Joint Compound Alternatives?


Old 04-28-13, 08:58 PM
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Joint Compound Alternatives?

Almost finished my current project, i.e. waiting for joint compound to dry, again, and again and again. But it certainly will not be my last project, especially now that I have a little confidence about this drywall stuff (and now that my wife knows I can do it).

I know there are plenty of alternatives to joint compound for bigger projects, but I've also seen opinions given that novices shouldn't use quick drying formulas. I certainly don't have the magic touch yet for handling the materials, but I don't think I do a horrible job with fairly little sanding when dealing with joint compound. Is there at least a baby step I can take to some product that might dry a little quicker?

Also, is it just how quickly it sets that makes some of these other products more difficult for a novice or do you also have to handle it a little differently when applying?

Edited to add: it's the generic, pre-mix type of joint compound I'm currently using.

Thanks for your help.
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Old 04-29-13, 03:07 AM
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The dry setting type compounds comes in 15, 30 and 90 minute setting times, I believe. You certainly don't want to mix up more than you can use in those time limitations, making a general drywall job impossible to do. I use the 15 minute stuff for punch outs to fix boogers. The 90 minute stuff for small jobs, like repointing where a window was replaced or a wall patched due to water damage, etc.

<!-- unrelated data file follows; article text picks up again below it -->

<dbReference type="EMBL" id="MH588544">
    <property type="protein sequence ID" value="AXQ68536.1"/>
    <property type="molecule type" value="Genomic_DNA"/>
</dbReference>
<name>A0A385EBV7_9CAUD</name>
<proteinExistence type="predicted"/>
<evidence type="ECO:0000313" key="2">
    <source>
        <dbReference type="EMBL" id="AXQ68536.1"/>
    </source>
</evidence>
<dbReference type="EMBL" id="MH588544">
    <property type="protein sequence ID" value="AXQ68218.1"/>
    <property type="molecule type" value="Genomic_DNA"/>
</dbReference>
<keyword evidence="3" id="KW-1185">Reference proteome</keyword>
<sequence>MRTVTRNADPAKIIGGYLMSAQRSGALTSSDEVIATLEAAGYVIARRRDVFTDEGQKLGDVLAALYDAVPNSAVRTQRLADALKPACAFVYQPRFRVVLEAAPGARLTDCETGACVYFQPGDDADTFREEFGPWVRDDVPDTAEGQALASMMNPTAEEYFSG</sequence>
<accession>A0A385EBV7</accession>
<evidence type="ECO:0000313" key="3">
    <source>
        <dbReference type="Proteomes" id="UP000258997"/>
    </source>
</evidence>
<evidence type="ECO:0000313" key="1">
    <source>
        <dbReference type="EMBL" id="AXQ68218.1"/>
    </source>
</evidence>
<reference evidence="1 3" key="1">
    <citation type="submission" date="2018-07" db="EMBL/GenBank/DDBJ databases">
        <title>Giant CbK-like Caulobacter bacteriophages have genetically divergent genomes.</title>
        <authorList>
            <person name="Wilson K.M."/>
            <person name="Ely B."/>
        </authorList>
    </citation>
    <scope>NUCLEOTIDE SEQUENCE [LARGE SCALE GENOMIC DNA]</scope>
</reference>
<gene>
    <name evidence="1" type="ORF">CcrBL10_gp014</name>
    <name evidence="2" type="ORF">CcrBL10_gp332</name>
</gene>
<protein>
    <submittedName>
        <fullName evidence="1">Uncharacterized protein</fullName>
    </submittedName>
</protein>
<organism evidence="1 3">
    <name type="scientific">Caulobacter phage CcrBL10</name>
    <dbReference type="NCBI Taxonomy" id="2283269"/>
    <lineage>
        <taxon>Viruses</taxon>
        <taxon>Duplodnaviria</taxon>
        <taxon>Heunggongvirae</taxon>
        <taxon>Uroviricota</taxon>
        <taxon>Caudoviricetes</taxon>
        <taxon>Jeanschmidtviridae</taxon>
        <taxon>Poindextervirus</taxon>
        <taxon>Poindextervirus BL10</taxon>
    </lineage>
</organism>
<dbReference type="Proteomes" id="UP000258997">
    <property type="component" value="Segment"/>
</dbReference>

If you do your mudding job correctly and don't work the mud too much, you usually don't have to sand between coats, or sand minimally on the edges. As you recognize, it takes a "feel" for it, and it will come in time.
Old 04-29-13, 03:38 AM
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I use 20 minute mud and mix in small batches right in the mud pan. I use a small offset trowel that is maybe an 1 1/2" wide. It is off set to get low in the pan to mix. You more or less will get the hang of it after the first couple of pans. You already have worked with regular mud so you know the consistency you need to achieve with each batch.

Oddities are -

-you will be working and suddenly the material will not flow on the wall well, time for a new batch
-don't stop to answer the phone or you will be mixing a new batch
-If you use paper tape, moisten the tape first before setting into the compound so that it gets a good bond. Wet it and wring out between your fingers to remove excess water.
-even though it says 20 minute mud, you only get around 5 minutes in the pan before it starts to set up. It also usually takes longer than 20 minutes to dry. If not completely dry it clogs your sanding screen.
-for small patch jobs, use a hair dryer to speed the drying process so you can sand sooner

The only time I use regular mud anymore is when I have to spray texture on a wall. I always have a bag on my truck.
Old 04-29-13, 05:07 AM
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I like to use the 20 minute mud with the regular j/c for the final coat [it sands easier] and texture.
The setting times will vary some between brands. As noted above - only mix up what you can use before it sets! and clean up your mud pan and tools promptly. It takes a little bit of a learning curve but can speed up the finishing process - especially on small jobs or repairs!
Old 04-29-13, 07:21 AM
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Nothing wrong with setting compounds but it could also be that you're putting the joint compound on too thick - the thicker it is, the longer it takes to dry and, IMO, it's not a linear relationship, the time goes up faster than the thickness of the coating.

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